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Research Papers

A Simplified Method for Calculating the Effective Solar Optical Properties of a Venetian Blind Layer for Building Energy Simulation

[+] Author and Article Information
N. A. Kotey

Department of Mechanical Engineering, University of Waterloo, 200 University Avenue West, Waterloo, ON, N2L 3G1, Canadanakotey@engmail.uwaterloo.ca

M. R. Collins, J. L. Wright

Department of Mechanical Engineering, University of Waterloo, 200 University Avenue West, Waterloo, ON, N2L 3G1, Canada

T. Jiang

 BC Hydro, Power Smart Engineering, 8th Floor, 4555 Kingsway, Burnaby, BC V5H 4T8

J. Sol. Energy Eng 131(2), 021002 (Mar 24, 2009) (9 pages) doi:10.1115/1.3090822 History: Received November 12, 2007; Revised May 05, 2008; Published March 24, 2009

The use of venetian blinds to control solar gain through windows is common in both residential and commercial buildings, and their potential for reduction in peak cooling load and energy consumption is recognized to be large. As such, there is a strong need for models that allow a venetian blind to be included in glazing system analysis. A simplified method of calculating the “effective” solar optical properties of a venetian blind is presented. The solar optical properties of the entire blind are determined based on slat geometry and the optical properties of the slat material, and on the direction and nature (beam or diffuse) of incident radiation. The slat material optical properties are assumed to be independent of the angle of incidence, and are assumed to transmit and reflect beam radiation diffusely. As a first approximation, the slats are assumed to be flat with negligible thickness. A correction is then developed and applied that accounts for the curvature of the slat. The results of the flat and curved slat models are compared with experimental data for commercially available venetian blinds. Both models demonstrate excellent agreement with experiments, except when the profile and slat angles are aligned. In that case, the flat slat model predicts blind transmissions that are too large. The models developed in this study provide useful input to multilayer glazing/shading models used for rating or for building energy simulation.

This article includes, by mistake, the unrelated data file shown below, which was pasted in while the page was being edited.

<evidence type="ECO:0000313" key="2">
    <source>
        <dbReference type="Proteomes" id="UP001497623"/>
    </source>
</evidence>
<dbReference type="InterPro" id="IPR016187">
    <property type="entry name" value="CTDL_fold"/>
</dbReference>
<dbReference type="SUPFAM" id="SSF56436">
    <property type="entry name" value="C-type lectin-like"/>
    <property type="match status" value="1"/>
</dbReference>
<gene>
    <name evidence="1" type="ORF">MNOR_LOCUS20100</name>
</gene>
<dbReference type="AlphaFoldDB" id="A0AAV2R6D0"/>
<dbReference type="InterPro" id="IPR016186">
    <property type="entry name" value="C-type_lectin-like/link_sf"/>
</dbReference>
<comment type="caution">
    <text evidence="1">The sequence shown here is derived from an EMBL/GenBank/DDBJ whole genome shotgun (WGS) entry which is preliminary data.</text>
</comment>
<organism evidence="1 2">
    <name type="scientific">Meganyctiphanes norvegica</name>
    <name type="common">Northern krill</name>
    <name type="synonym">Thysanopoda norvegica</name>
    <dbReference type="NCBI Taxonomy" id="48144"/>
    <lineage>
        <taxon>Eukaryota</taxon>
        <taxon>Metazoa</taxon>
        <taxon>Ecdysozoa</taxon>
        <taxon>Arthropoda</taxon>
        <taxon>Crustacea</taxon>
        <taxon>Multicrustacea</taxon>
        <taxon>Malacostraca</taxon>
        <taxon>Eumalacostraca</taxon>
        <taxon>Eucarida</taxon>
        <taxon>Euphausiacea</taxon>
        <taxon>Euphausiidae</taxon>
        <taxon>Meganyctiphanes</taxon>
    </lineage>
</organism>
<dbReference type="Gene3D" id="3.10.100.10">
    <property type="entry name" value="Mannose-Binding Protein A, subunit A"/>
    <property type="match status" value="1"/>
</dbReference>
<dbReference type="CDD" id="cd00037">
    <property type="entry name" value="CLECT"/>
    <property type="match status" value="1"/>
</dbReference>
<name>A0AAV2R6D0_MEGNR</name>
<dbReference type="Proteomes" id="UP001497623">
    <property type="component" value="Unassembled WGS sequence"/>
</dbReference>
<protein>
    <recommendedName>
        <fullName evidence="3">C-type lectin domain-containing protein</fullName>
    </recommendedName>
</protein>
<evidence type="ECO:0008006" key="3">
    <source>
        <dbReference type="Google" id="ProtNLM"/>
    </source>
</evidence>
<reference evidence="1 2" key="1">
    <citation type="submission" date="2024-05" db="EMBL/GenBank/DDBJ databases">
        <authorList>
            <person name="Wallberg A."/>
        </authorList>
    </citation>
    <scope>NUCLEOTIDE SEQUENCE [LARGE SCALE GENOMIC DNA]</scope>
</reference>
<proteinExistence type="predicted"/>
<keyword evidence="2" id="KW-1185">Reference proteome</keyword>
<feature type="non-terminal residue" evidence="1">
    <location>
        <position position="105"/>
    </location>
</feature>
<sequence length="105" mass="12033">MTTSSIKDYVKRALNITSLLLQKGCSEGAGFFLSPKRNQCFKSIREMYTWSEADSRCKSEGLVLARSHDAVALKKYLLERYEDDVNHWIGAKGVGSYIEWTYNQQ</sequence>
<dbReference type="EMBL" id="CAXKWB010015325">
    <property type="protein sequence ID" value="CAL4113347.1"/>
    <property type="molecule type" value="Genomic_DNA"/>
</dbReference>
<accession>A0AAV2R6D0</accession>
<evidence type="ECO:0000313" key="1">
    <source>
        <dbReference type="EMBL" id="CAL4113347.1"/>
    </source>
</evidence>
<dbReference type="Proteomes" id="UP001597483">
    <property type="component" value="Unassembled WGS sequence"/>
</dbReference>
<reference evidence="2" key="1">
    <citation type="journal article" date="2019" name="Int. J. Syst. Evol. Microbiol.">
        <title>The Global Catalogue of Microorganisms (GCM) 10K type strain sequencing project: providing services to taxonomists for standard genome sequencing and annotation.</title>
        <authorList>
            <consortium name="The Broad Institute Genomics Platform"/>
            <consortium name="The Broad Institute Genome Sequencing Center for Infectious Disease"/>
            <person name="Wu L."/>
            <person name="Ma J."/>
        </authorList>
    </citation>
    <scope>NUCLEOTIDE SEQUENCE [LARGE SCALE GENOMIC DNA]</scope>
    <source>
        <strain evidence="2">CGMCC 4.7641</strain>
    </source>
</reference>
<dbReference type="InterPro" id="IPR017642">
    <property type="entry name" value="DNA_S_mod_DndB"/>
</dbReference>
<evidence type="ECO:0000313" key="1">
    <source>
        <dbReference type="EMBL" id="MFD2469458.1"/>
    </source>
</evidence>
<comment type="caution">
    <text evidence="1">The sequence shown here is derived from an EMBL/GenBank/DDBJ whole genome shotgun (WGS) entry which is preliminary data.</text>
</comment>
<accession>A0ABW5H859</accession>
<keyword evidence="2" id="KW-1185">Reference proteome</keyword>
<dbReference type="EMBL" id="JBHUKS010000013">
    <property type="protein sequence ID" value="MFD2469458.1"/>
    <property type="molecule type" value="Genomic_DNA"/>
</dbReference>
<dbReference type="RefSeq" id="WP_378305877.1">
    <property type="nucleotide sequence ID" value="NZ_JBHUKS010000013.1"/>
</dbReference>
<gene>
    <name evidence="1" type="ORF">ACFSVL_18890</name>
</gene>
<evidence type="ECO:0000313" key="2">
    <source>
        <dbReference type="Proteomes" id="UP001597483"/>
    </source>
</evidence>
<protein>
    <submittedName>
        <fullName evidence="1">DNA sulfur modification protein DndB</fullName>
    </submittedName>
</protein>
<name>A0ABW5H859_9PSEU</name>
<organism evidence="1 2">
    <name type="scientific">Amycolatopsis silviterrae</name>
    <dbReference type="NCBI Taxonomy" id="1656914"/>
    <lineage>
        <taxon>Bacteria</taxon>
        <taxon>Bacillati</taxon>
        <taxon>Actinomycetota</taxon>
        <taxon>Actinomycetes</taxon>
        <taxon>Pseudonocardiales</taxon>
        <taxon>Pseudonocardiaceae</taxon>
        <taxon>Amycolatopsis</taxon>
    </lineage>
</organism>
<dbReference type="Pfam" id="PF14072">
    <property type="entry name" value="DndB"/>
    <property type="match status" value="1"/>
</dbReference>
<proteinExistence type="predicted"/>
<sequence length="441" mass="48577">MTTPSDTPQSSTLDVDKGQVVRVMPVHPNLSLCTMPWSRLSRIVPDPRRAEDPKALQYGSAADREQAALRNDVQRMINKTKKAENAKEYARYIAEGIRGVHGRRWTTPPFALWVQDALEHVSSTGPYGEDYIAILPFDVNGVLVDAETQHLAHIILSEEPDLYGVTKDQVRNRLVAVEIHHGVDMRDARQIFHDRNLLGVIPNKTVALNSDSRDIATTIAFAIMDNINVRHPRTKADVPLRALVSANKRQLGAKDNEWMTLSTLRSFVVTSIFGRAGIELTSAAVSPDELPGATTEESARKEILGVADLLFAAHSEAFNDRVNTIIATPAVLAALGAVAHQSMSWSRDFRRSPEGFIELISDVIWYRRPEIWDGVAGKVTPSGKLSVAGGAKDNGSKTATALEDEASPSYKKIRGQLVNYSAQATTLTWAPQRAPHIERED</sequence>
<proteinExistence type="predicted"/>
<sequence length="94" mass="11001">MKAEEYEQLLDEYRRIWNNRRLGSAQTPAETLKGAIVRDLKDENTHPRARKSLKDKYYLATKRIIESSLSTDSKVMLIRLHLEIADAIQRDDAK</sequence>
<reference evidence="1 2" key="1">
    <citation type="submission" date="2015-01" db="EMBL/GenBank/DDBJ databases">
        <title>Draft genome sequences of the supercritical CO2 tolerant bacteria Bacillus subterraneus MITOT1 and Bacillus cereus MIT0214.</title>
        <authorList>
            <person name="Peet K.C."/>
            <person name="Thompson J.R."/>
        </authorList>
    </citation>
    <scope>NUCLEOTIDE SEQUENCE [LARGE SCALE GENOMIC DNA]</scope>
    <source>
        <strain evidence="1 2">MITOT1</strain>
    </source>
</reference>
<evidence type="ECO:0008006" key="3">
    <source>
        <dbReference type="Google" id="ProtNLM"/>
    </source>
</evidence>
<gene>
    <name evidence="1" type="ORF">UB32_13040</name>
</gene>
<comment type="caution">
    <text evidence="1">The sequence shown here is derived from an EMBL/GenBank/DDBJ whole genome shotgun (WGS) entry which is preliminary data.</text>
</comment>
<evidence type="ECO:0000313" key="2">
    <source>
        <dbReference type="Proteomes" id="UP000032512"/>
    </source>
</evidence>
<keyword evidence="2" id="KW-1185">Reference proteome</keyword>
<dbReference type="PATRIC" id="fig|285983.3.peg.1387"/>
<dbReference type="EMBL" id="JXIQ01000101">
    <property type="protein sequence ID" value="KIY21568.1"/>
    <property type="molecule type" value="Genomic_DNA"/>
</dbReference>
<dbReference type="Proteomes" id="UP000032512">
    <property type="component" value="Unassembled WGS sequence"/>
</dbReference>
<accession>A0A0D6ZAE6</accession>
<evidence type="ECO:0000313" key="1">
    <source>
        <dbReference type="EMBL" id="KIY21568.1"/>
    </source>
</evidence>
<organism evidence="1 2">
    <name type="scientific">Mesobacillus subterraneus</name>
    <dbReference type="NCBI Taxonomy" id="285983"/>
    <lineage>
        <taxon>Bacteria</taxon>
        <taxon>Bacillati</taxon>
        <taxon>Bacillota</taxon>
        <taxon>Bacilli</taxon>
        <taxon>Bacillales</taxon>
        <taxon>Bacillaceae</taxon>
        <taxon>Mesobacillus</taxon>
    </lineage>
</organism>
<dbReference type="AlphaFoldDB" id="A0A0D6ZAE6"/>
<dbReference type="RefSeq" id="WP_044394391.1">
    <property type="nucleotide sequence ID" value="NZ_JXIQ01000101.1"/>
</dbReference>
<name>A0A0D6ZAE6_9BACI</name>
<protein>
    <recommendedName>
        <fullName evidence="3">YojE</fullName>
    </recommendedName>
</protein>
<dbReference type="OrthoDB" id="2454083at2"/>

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Copyright © 2009 by American Society of Mechanical Engineers
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Figures

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Figure 1

Enclosure geometry for calculating venetian blind layer optical properties: (a) incident beam radiation (four-surface model), (b) incident beam radiation (six-surface model), and (c) incident diffuse radiation

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Figure 2

Differing effects of slat curvature on blockage of irradiation

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Figure 3

Angular conditions under which slat curvature is a factor

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Figure 4

Locations of intermediate points

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Figure 5

Irradiation cases considered in original model (top-lit only)

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Figure 6

Effective solar optical properties versus profile angle of incident beam radiation: (a) front optical properties and (b) back optical properties

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Figure 7

Effective solar optical properties versus slat angle for incident diffuse radiation

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Figure 8

The BAI-IS and the experimental model

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Figure 9

Comparison between experimental data, flat slat model, and curved slat model for three slat angles: (a) ϕ=0 deg, (b) ϕ=30 deg, and (c) ϕ=60 deg

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